The Crazy True Story Of The Man Who Thought The Earth Was Hollow

The Earth's core: rumbling, roiling, malleable nickle and iron encapsulating a center space of plasma, that generates an electromagnetic field. As PBS states, the magnetosphere shields the planet from solar winds and redirects cosmic particles towards the poles, to give areas like Norway fantastic views of the Aurora Borealis. The core, as National Geographic explains, is surrounded by a mantle of rock and a brittle, and an outer crust fragmented into sliding tectonic plates. Through a process called planetary differentiation, denser metals moved towards the core of Earth, over the course of the planet's development, and now the surface of the core is as hot as the surface of the sun.

Now: forget all that factual science stuff, and imagine that under Earth's crust there's ... nothing. Just an empty space, or maybe four shells, perhaps, accessible by holes at the poles — and within that space an entire world full of plants and animals. Not a mythical place of punishment from the gods, no, but a real, physical otherworld, right under the one you know. This was once a serious hypothesis, proposed by war veteran and lay naturalist, John Cleves Symmes, Jr., in his 1818 theory of the Hollow Earth.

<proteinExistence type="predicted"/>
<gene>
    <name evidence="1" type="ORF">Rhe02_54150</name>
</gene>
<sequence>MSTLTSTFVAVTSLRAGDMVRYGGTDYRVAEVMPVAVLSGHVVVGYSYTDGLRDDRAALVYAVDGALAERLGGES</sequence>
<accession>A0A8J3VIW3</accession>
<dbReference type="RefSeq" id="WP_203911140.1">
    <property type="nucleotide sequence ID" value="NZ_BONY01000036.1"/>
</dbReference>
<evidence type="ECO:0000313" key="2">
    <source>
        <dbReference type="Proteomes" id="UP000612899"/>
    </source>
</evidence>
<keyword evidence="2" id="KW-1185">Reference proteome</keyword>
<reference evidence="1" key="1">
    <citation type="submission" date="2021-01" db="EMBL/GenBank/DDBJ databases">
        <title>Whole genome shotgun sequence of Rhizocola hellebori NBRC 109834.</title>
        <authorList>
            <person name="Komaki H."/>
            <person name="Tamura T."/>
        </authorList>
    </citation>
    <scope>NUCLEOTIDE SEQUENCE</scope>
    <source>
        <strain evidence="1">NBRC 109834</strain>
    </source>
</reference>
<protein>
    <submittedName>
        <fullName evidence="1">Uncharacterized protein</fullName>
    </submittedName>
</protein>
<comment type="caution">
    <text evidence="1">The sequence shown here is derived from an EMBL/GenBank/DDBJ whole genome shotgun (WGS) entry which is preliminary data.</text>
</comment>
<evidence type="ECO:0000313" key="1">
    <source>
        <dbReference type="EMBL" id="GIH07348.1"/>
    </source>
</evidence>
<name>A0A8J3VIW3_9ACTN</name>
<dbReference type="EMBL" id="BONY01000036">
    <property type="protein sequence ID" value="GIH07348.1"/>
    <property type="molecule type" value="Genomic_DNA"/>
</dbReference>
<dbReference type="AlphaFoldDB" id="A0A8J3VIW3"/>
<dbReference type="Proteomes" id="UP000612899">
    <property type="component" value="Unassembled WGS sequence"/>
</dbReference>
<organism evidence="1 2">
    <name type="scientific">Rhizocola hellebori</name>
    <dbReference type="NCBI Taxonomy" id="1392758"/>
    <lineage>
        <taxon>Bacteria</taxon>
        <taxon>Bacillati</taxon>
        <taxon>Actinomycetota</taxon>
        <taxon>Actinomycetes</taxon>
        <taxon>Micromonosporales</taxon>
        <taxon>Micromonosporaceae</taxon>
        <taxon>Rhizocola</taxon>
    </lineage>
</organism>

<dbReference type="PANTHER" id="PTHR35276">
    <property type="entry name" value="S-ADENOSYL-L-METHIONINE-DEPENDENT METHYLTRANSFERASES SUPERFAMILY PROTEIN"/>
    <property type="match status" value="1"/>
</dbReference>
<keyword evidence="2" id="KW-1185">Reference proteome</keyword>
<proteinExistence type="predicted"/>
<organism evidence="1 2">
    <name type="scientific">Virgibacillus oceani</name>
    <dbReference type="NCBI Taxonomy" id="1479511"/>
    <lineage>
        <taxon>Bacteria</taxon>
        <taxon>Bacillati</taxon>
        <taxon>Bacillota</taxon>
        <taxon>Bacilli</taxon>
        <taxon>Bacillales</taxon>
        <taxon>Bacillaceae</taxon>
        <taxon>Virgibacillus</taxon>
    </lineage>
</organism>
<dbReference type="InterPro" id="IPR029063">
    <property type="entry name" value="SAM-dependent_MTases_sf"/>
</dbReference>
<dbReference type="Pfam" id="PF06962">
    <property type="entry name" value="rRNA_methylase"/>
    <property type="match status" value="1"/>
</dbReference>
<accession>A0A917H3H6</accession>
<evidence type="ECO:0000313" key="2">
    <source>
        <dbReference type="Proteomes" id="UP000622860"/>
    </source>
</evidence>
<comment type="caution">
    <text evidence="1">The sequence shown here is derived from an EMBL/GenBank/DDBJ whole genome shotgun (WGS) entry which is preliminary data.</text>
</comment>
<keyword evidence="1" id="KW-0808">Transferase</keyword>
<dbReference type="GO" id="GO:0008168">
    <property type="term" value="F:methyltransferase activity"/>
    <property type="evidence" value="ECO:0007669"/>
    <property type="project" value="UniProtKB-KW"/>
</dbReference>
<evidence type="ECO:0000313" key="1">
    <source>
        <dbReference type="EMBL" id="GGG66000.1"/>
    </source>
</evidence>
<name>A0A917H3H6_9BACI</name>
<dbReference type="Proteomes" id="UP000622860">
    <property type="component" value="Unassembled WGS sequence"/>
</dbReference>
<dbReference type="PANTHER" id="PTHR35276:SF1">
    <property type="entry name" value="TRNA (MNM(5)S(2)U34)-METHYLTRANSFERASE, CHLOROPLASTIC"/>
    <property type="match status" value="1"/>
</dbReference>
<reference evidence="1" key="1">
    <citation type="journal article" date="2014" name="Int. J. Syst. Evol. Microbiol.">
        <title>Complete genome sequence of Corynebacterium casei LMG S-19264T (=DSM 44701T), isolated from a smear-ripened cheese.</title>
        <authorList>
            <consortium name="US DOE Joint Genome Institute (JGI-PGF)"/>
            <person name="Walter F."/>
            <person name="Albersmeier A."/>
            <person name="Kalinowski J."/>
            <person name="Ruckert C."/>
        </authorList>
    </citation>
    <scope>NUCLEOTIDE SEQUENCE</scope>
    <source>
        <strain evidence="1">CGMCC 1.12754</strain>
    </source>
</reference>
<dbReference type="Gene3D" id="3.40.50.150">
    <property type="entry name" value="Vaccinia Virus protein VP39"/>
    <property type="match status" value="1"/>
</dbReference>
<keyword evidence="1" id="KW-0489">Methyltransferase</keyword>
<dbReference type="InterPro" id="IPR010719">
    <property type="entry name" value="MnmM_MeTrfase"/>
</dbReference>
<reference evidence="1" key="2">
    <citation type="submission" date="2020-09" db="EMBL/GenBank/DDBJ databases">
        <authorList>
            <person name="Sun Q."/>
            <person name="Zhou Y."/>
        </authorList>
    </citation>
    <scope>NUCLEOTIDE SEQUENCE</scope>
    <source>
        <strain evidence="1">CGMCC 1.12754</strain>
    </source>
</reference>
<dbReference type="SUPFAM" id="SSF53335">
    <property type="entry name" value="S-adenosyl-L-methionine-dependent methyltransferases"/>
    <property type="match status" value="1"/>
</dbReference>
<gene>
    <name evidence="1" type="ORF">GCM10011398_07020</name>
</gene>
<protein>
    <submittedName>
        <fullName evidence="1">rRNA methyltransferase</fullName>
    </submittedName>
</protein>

Long before modern Hollow Earthers — along with Flat Earthers, a funnily contradictory theory) — started spinning beliefs about reptilians, underground giants, Freemasons, UFOs rising from the hollow core of the Earth, as laid out in the Hollow Earth Insider, Symmes was doing his thing, for the progress of misinformation.

World inside a world

"I declare the earth is hollow, and habitable within."

Such were Symmes' words, as stated on Find a Grave. They summarize his "Theory of Concentric Spheres and Solar Voids," as memorialized by a tiny hollow earth statue on his gravestone. How he arrived at this conclusion is as baffling as it is fascinating.

Symmes, as the Smart Set explains, was a veteran with a grade-school education, and a voracious appetite for reading, whose father was a real estate tycoon. Symmes ingested countless scientific works, but real facts only fueled his own conjecture, in true confirmation bias-style. Driftwood and debris floating up onto beaches? Must've bubbled up from inside the Earth. What, "Symmes Holes" at the poles aren't possible, because those areas had already been explored? No matter: the region hadn't been explored well enough to disprove him. Three concentric spheres inside the outer, surface-level landmass is too ludicrous? Fine, there's only one, but its big enough for everyone. 

All the while, his popularity as a speaker grew and grew. Expeditions to the poles were a fashionable challenge at this point in history, and Symmes spent much of his time trying to convince others to fund an expedition of 100 men to the North Pole, to prove that he was right. He died in 1829, before this could happen. In his passing, though, he stands as a benchmark for "alternative facts" thinking, one of many who refute absolute truth for whatever version of reality they desire.